The Laird Norton Family Foundation (LNFF) is a private family foundation in Seattle, Washington, with a mission to 1) honor and reflect the family’s shared values through giving and 2) engage the family in philanthropy as a platform for strengthening family connections.
The Laird Norton Family
The Laird and Norton families, related to each other from their pioneer origins in Pennsylvania, settled in Winona, Minnesota, in the mid-1850s. There, William Harris Laird and his cousins, Matthew G. Norton and James Laird Norton, formed the Laird Norton Company.
The pioneer logging and lumberyard operation was the first of several family-owned companies, first in the Midwest, later in the Pacific Northwest, and finally all over the West, including Alaska. Today, Laird Norton Company, LLC is still a privately owned and operated family business, committed to contributing value to its family and community.
A seventh-generation family, the Laird Norton family now includes approximately 500 living family members. Family members live throughout the world and occupy a wide array of professions. We come together every year to share skills and interests, and strengthen our connection to each other and our shared history.
Arts in Education
Goals and Strategies
The goal of the Arts in Education program is to increase arts education and to improve pre-K through grade 12 student learning through the arts. Funding will be directed toward programs that seek to enhance students’ educational outcomes rather than to simply increase participation in, or appreciation for, the arts.
The Arts in Education program will consider funding programs that:
Why Take This Approach?
There is clear evidence to suggest that arts-integrated curricula and/or arts-rich environments are beneficial to student learning. Although we value the arts as a stand-alone experience, programs are most successful when:
- They have the support of an entire district and in-school leadership
- Teacher professional development is included in the program
- Partnerships with high-quality arts organizations are created and nourished
- Arts lessons are aligned with other student learning goals, and
- Student progress is effectively monitored
With the above lessons in mind, we have established the following guiding principles.
- K-12 public schools (or pre-K programs that receive public funding) must already have traction in arts programs (i.e. some arts education has already been established in the school, policies are in place to support arts in education, principals want a more robust arts program, and schools have support from parent groups (PTAs) to strengthen their arts programs).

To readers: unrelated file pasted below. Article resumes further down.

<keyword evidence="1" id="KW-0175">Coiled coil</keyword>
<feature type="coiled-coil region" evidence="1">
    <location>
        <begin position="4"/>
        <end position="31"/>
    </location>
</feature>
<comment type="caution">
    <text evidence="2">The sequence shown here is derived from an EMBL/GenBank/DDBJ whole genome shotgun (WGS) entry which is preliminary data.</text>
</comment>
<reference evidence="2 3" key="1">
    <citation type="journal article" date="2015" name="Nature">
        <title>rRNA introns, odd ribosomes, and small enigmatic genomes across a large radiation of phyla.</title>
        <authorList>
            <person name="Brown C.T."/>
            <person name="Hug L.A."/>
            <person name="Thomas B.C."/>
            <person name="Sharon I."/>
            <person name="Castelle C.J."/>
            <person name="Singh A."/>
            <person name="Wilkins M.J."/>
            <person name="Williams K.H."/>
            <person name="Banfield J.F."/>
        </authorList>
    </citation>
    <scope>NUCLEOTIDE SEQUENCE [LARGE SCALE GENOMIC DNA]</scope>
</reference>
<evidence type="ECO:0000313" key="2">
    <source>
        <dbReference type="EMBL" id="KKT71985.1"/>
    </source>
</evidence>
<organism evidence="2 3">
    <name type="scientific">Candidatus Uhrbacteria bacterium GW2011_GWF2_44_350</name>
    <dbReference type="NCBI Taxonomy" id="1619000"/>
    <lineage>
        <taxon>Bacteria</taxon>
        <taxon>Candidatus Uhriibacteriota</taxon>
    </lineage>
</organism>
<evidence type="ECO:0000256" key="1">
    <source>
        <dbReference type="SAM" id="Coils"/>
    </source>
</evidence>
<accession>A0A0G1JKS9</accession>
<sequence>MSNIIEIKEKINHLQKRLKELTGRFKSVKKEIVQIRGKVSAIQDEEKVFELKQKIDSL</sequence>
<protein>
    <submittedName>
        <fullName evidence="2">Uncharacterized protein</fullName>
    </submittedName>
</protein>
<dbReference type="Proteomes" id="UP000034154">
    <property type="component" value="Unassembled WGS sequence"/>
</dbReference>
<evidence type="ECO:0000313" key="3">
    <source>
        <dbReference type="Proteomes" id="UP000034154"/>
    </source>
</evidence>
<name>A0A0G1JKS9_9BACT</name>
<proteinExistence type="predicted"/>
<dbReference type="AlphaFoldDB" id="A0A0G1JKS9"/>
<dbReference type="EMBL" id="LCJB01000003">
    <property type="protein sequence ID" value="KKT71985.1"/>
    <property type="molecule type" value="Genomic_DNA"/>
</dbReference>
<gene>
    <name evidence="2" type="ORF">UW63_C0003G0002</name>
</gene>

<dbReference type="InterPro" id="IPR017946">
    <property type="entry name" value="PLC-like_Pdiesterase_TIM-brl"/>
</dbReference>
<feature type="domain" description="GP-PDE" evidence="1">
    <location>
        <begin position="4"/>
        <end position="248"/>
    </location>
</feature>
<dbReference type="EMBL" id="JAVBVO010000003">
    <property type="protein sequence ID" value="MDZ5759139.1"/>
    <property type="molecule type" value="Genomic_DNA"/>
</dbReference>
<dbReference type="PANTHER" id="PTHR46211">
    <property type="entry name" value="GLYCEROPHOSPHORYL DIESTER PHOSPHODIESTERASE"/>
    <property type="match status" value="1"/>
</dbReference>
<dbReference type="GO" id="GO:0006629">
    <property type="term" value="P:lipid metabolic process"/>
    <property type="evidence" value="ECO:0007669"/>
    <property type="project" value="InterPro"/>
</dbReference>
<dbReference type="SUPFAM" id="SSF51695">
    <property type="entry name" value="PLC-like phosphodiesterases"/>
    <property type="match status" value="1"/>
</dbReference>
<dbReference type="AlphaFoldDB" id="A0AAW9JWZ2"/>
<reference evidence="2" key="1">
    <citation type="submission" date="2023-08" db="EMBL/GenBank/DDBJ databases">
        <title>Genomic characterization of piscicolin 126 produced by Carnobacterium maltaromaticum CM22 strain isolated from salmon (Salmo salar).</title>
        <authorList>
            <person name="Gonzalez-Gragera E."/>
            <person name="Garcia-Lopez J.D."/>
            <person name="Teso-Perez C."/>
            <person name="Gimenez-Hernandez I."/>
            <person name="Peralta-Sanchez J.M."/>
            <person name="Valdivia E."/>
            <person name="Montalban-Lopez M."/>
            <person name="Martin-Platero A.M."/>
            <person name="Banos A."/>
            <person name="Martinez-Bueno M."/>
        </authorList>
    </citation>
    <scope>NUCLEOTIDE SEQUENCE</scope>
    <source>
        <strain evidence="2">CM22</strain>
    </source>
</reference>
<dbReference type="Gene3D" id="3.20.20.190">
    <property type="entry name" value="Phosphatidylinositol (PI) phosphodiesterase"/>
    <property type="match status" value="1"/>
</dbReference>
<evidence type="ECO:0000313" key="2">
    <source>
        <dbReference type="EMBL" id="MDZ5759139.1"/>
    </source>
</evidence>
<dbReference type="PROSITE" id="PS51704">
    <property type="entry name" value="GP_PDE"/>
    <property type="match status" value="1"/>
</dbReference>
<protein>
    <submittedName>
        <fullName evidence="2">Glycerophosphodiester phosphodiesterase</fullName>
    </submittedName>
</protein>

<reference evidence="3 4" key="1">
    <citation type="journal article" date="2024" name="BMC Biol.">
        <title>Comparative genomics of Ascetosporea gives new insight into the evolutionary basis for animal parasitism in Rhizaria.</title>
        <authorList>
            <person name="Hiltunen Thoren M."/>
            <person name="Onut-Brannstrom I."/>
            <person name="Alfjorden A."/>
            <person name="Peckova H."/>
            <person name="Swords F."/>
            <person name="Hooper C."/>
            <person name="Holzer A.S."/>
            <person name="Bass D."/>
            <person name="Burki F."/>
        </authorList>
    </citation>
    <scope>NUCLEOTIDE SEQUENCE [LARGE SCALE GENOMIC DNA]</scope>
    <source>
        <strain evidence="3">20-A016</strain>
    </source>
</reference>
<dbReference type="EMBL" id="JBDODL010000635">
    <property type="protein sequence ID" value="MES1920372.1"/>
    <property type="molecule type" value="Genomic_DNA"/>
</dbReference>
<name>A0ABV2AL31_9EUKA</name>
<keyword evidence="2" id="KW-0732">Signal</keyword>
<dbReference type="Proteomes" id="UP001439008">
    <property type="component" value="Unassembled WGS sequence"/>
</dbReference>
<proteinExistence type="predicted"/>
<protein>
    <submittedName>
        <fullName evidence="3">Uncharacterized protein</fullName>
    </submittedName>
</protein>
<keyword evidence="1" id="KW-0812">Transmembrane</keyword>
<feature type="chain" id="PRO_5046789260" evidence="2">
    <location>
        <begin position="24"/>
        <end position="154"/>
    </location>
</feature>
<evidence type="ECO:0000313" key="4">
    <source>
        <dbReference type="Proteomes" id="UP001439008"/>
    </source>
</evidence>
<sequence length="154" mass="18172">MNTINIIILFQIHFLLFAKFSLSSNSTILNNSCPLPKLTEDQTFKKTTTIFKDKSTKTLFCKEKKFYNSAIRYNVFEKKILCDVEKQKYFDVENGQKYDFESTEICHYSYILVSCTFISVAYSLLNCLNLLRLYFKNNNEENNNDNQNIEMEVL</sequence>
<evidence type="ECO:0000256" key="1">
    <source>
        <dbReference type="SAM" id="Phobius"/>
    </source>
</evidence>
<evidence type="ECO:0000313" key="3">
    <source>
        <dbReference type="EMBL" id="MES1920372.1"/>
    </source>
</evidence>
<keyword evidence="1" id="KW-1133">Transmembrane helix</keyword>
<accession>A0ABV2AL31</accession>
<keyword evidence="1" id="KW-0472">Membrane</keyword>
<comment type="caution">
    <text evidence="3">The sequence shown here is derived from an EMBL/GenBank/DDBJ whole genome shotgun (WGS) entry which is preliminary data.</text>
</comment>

- Programs must focus on positively impacting students’ learning.
- Programs must focus on students “doing” art, as opposed to observing art. Programs should enhance comprehensive, sequential delivery of arts instruction and can include all arts: performing, music, visual, theater, literary (poetry & writing), folk, media, and emerging art fields.
- Applicants should be able to demonstrate their program has been designed and is managed with an understanding of cultural competencies appropriate to their student demographic.
Goals and Strategies
Climate change poses a significant global threat, one which we are addressing by striving to ensure an equitable, resilient, habitable, and enjoyable world for current and future generations. While our work is focused on climate change, we believe in the value of ecosystems services and in the stability and resiliency of healthy natural systems. We also believe it is essential that the cost of externalities be incorporated into lifestyle, policy, and business considerations.
As a small funder addressing an enormous issue, we aim to make grants that offer potential for leverage and scalability — as well as “opportunistic” grants where our ability to move quickly may positively impact a project’s outcome. We are particularly interested in policy and research work, demonstration projects, and finding ways to address critical gaps. We are also interested in expanding our own learning (we are not experts, nor do we aspire to be).
Why Take This Approach?
We believe in persistence and prefer to invest in ongoing work with a long-term focus. Although our grants operate on a one-year cycle, we take a partnership approach to our grantmaking and prefer to support organizations and projects that take a long-term view and can demonstrate progress toward goals each year. We are also interested in projects that have the potential to be self-sustaining in the long run.
Currently, our grantmaking is focused on efforts to hasten the demise of coal, and on work that increases the abilities of the forests, agricultural lands, and estuaries of the Pacific Northwest to sequester carbon. We are looking to support leverageable, measurable work focused on:
- Regenerative biological systems that influence the carbon cycle (“biocarbon”)
- Reducing dependency on fossil fuels, and promoting renewable energy and energy efficiency.
Goals and Strategies
The goal of the Human Services program is to support, empower, uplift, and create opportunities for long-term success and a brighter future for unaccompanied youth and young adults (age 12-24) who are in crisis, have experienced trauma, or are aging out of the foster care system. We want to support these youth and young adults in their journey from surviving to thriving.